Commerce Secretary: Tariffs Will Rise for China if No Deal at Mar-a-Lago

US President Donald Trump (L) and China's President Xi Jinping attend a business leaders event inside the Great Hall of the People in Beijing on November 9, 2017. Donald Trump urged Chinese leader Xi Jinping to work 'hard' and act fast to help resolve the North Korean nuclear crisis, during …

Commerce Secretary Wilbur Ross reaffirmed Tuesday that if China cannot make a deal with the U.S. at a Mar-a-Lago summit between their presidents, then tariff increases on China will resume.

Ross praised U.S. economic successes under the Trump administration as he spoke to members of the National Governors Association and Chamber of Commerce at a summit in D.C. 

“Now — more than ever before — America is open for business,” said Ross. “For those companies that are producing products in the United States, we are diligently working at creating a level playing field and a system of reciprocal trade that will enable you to sell more products everywhere in the world.”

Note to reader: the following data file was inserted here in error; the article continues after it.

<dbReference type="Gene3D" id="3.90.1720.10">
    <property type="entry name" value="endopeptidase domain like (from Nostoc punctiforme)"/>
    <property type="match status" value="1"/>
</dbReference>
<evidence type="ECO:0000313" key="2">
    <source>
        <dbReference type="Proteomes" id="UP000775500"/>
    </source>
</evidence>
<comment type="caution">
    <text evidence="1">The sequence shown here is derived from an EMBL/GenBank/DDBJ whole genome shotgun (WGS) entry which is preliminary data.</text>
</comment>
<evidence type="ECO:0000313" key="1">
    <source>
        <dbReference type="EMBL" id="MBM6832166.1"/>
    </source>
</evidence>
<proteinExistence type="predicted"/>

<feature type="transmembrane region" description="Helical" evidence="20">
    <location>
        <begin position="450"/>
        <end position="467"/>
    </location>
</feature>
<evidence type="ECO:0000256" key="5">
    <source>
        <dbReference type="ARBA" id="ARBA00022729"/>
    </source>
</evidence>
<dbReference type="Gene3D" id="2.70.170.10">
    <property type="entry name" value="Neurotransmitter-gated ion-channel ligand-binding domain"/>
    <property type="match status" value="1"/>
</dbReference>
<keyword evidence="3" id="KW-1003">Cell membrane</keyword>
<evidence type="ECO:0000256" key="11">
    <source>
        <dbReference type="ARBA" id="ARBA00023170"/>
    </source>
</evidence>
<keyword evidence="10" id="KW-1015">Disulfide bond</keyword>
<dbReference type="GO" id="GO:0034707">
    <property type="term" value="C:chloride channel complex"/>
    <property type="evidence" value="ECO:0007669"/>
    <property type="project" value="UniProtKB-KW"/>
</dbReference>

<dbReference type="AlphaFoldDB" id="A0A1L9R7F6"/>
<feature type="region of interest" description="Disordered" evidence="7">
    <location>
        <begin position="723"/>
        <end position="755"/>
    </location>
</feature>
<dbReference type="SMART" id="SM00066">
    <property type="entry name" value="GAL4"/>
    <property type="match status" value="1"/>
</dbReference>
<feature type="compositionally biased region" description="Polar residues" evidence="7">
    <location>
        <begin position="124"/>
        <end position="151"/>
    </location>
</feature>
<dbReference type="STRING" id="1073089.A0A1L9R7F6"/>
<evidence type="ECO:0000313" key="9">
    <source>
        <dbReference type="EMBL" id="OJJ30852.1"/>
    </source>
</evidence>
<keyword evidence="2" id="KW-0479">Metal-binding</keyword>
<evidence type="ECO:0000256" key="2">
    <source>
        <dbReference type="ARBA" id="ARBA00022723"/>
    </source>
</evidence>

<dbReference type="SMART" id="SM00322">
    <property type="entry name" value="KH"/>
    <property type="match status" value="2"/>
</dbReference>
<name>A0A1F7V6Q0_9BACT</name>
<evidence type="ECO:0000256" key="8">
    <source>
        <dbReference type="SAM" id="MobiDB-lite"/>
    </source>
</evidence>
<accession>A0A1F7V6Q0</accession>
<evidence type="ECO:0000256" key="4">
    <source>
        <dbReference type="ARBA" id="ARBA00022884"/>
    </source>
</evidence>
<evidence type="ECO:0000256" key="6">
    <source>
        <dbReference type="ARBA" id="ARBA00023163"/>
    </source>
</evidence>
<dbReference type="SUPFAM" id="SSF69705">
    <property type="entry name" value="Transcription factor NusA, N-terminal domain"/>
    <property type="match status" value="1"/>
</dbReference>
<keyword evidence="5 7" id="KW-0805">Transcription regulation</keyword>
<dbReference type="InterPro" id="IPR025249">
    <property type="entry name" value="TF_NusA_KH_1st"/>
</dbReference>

The secretary promoted “a virtuous cycle of economic growth” in the U.S. economy. He cited nearly half a million new manufacturing jobs since President Donald Trump took office, the highest in more than two decades. 

“Optimism among U.S. manufacturers — as measured by the National Association of Manufacturers — has never been higher, reaching a record 92.4 percent in 2018,” he said before highlighting a GDP growth rate some predicted could not happen just a few years ago.

The secretary went on listing economic accomplishments under the Trump administration as well as the new U.S.-Mexico-Canada Trade Agreement (USMCA) to replace NAFTA and high hopes for and progress in negotiations with China toward a trade agreement.

“Our negotiations with China have already addressed many of the outstanding issues we face with them. So, President Trump is willing to extend a bit the deadline on tariffs to see whether we can achieve an enforceable agreement in an ultimate session at Mar-a-Lago,” said Ross.

He added that if they do not forge an agreement at such a Trump-Xi summit then the U.S. “will go forward with the original plan to raise tariffs on $200 billion of imports from 10 percent to 25 percent. And, meanwhile, the 25 percent tariff on $50 billion in Chinese imports will remain in place.”

Michelle Moons is a White House Correspondent for Breitbart News — follow on Twitter @MichelleDiana and Facebook.


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